Discussion from McGrain and Currens (1978)

Henry County is a rolling to hilly area, well dissected by normal stream erosion, in the Outer Blue Grass region of north-central Kentucky. The Kentucky River marks the eastern boundary of the county and is the area of greatest local relief. The flood plain has elevations of 460 to 490 feet, and the adjacent hills are 200 to 350 feet higher. Where broad meander loops of the river cut into the upland, the valley walls are very steep, almost precipitous. Elsewhere, few cliffs occur. The lowest elevation is approximately 425 feet, the level of the Kentucky River where it leaves the county.

Ridgetop elevations are commonly 800 to 900 feet, and local relief away from the valleys of the principal streams is 100 to 150 feet. The highest elevation recorded in the county is 950 feet, on Kentucky Highway 22 just east of Kentucky Highway 55 in Eminence and on a ridge about 3/4 mile east of Franklinton.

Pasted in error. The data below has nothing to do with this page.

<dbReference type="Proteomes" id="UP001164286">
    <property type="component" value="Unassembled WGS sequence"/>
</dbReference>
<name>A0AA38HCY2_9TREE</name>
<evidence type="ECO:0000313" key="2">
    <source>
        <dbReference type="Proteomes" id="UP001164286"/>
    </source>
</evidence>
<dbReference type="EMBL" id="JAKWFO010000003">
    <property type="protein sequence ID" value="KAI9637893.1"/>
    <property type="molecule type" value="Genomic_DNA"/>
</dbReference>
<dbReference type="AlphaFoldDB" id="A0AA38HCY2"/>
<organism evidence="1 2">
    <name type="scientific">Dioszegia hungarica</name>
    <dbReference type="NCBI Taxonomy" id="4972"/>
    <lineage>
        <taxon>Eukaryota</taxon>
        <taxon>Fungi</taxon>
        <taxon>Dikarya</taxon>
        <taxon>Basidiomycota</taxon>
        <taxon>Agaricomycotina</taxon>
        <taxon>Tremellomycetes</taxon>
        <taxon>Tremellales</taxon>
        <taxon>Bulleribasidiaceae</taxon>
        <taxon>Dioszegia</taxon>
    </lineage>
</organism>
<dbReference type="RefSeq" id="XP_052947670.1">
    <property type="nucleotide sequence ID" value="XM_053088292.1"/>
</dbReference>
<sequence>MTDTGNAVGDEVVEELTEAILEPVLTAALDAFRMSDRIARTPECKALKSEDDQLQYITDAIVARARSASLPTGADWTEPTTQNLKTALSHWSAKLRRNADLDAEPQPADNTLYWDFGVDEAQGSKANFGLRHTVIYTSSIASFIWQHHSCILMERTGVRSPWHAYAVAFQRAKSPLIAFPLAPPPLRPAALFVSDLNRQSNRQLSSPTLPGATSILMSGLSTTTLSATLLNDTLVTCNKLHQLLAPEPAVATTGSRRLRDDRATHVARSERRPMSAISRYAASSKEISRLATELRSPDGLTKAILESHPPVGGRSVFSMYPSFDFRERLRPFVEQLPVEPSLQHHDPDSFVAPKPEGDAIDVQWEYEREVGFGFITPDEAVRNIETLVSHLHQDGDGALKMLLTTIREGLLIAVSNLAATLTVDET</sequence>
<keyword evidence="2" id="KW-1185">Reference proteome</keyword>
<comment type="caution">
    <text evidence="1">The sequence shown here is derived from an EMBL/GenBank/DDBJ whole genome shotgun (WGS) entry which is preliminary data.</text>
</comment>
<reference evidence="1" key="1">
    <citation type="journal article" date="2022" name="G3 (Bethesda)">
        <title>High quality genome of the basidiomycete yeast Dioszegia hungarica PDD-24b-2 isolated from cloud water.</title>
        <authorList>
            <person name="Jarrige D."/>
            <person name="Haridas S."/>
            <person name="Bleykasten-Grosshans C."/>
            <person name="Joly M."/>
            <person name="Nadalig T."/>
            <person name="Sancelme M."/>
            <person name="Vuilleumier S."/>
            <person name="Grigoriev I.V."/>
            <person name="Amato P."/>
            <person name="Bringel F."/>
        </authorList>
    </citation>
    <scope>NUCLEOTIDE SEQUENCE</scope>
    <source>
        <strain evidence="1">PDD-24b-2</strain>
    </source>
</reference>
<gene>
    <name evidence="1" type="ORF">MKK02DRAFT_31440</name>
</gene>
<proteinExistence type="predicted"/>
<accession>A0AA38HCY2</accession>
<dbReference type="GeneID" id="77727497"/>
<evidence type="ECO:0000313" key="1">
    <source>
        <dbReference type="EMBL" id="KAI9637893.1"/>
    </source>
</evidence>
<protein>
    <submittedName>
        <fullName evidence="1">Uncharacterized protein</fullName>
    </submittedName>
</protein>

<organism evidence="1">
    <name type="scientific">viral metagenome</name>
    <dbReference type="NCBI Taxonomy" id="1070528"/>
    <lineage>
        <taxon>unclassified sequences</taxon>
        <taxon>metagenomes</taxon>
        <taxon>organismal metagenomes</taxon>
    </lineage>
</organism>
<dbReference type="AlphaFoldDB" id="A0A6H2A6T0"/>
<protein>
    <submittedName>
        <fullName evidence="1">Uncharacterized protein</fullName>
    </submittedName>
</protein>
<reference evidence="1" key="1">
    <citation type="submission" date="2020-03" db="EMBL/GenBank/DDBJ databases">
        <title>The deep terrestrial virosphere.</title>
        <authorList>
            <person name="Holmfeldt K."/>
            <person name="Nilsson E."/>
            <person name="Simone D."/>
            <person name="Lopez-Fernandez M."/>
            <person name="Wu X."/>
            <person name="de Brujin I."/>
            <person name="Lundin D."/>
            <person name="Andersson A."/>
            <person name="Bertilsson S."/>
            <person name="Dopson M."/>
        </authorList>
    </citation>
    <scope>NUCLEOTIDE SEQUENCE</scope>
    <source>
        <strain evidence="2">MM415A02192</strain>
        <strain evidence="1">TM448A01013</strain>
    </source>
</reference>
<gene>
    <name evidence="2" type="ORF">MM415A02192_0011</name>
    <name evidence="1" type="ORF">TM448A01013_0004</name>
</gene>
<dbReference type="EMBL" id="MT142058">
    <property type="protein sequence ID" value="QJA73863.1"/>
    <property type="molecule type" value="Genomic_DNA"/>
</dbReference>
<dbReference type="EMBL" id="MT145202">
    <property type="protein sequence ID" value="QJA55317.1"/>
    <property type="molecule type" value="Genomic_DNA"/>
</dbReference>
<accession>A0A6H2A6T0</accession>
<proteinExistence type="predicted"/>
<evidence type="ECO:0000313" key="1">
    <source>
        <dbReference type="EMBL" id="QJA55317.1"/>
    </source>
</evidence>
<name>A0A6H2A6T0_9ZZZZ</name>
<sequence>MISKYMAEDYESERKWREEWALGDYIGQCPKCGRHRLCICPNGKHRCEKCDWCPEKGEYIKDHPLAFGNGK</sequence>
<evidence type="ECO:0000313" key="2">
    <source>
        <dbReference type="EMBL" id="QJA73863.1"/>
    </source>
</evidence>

The elevation of New Castle, at the courthouse, is 844 feet. Other elevations are Bethlehem, 880 feet; Campbellsburg, 915 feet; Eminence, at the intersection of Kentucky Highway 55 and the Louisville and Nashville Railroad, 939 feet; Franklinton, 868 feet; Lockport, 470 feet; North Pleasureville, 893 feet; Smithfield, 891 feet; and South Pleasureville, 898 feet.

The 7.5-minute topographic quadrangle maps that cover the county are shown, by name and by index code (Kentucky Natural Resources and Environmental Protection Cabinet) on the index map.

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